How to Treat Thrush in Horses

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Treating Thrush
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Dear Cherry,

    I have read a few of your answers to e-mails and I have a question about one of our horses.  He is a stallion and he has a bad case on thrush in his feet.  It has chewed away at his frogs, so now they are completely gone.  What can we do to stop this and prevent it from happening again?  Thank you for your help.  Bryce


Dear Bryce,

     Although thrush most commonly affects the grooves on either side of the frog (collateral sulci) and in the center of the frog (central sulcus), it can invade the white line and even areas of the sole.  Here are a few facts to help you prevent and get rid of thrush:

     The bad new is, thrush bacteria are almost always present in the soil, just waiting for the opportunity to move into the warm, dark, moist environment found in the bottom of your horse's hoof.

Horse For Sale by Cherry Hill     The good new is, thrush is anaerobic, the bacteria don't survive in the presence of air.  So, the best way to avoid thrush is to keep your horse's feet clean and dry so air can reach the tissues.  But, as every horseowner knows, this is easier said than done.  Horses, especially those in confinement, often don’t have a dry place to stand, and even if they do, they often choose to stand in wet bedding, manure, or mud at least part of the time.  One of the consequences of wet footing is thrush.

     DO NOT apply bleach or hydrogen peroxide to a horse’s feet.  These so-called “treatments” will burn the healthy tissues of the frog and actually retard healing.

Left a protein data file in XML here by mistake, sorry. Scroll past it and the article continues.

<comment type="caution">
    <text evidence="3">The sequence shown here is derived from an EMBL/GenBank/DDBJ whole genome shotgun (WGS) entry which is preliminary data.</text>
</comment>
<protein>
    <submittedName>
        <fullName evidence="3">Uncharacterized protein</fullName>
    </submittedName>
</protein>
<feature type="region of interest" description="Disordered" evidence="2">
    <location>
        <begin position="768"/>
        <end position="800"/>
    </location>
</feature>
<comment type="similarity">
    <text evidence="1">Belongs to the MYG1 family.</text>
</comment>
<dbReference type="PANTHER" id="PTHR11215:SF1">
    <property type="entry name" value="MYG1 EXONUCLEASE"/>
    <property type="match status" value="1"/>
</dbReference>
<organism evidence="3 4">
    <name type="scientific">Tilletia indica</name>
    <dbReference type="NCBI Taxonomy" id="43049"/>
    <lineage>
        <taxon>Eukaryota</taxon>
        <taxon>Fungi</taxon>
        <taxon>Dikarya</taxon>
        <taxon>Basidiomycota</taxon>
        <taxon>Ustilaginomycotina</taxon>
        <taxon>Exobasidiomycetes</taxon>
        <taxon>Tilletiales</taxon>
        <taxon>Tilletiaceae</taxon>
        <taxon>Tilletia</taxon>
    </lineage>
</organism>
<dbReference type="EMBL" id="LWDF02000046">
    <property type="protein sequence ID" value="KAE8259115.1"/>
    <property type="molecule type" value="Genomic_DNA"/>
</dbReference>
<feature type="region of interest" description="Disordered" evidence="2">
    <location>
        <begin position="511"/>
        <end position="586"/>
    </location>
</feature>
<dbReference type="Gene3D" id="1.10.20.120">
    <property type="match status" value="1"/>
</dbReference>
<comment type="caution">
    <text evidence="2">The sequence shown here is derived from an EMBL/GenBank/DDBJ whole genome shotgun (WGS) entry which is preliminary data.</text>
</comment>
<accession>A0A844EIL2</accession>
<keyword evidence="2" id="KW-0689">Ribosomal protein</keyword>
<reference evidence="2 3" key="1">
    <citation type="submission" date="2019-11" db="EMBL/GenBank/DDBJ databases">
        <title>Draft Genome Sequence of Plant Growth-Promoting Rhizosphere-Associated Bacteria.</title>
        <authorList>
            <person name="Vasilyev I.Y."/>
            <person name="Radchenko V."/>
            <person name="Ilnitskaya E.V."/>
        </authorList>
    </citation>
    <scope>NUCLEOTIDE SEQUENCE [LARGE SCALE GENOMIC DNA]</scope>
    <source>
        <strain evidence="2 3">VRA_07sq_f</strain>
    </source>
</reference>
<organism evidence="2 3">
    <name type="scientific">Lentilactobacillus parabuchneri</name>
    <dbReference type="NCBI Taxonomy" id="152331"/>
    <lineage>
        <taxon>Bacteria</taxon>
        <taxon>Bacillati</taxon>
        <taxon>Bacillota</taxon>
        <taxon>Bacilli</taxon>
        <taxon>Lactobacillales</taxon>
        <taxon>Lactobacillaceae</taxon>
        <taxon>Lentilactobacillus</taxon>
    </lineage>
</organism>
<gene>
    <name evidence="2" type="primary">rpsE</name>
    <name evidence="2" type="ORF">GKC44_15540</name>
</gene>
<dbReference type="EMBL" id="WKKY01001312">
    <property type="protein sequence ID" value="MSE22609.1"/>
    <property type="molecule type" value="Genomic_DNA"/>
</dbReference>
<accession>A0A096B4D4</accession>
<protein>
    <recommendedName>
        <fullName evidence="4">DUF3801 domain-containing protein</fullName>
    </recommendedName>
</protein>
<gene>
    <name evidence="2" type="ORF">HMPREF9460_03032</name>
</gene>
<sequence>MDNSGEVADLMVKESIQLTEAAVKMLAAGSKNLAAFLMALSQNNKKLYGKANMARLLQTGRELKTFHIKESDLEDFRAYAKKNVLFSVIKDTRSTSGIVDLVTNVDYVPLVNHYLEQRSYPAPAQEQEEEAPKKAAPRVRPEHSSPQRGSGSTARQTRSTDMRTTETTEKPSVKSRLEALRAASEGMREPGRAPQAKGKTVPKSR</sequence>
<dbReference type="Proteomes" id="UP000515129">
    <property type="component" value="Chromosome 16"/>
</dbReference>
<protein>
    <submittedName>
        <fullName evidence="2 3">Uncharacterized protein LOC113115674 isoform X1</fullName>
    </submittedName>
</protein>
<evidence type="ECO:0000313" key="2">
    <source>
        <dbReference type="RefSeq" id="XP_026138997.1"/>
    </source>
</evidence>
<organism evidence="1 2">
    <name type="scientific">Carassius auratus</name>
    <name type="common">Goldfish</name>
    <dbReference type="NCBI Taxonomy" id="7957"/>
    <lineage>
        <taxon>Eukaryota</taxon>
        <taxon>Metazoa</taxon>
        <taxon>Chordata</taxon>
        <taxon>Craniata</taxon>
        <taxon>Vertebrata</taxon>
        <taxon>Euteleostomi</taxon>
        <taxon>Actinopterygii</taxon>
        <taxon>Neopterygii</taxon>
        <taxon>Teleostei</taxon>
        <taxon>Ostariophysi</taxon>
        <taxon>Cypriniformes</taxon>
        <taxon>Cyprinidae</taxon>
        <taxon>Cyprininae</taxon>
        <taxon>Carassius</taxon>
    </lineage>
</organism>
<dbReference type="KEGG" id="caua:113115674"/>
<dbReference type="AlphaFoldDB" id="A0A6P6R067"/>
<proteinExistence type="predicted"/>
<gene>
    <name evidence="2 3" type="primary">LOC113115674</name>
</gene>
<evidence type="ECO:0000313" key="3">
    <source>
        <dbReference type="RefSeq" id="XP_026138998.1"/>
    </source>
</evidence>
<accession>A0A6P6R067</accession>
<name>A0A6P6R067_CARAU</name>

Commercial thrush remedies vary in effectiveness, and ease of use, and can cost up to $12 per ounce!  Many products in squirt bottles are very messy to apply.  Some contain fungicides and bactericides (like gentian violet and copper naphthenate) which are also staining agents.  The purple or green color of the liquid lets you see without a doubt where the product is being applied but also stains everything it touches, including your clothes and hands and your horse’s hair - and it is difficult, if not impossible, to remove.  Other products smell worse than the thrush itself (which is pretty bad!).

     Sugardine is a home-made thrush remedy that’s effective, easy to use, doesn’t stain, and has no bad odor.  Plus, it only costs around $0.34/oz to make.  Sugardine has been used for years in human medicine to treat wounds and burns.  It reduces edema (swelling), nourishes surface cells and speeds healing.

     To make sugardine, mix a povidone-iodine product - such as Betadine scrub, solution, or ointment - with white table sugar to form a thin paste.  Generic povidone-iodine is often half the price of Betadine and is basically the same product.

Your Horse Barn DVD     To treat thrush, first trim loose and overgrown flaps of frog so air and medication can reached the affected tissues.  If you’re not comfortable doing this, ask your farrier or vet for help.  Wash the hoof thoroughly with mild soap, such as Betadine scrub, and plenty of warm water.  Pat the hoof dry with a cloth and apply sugardine deep into the clefts of the frog using a small brush, such as an acid brush.  An acid brush has short flat black bristles and a tubular metal handle 6" long and is available at hardware stores for about 25 cents.  The sugar will settle to the bottom of the container, so you’ll need to stir sugardine thoroughly before each use.

     Apply sugardine daily until the thrush is gone and keep the horse’s feet as clean and dry as you can to prevent reoccurrence.

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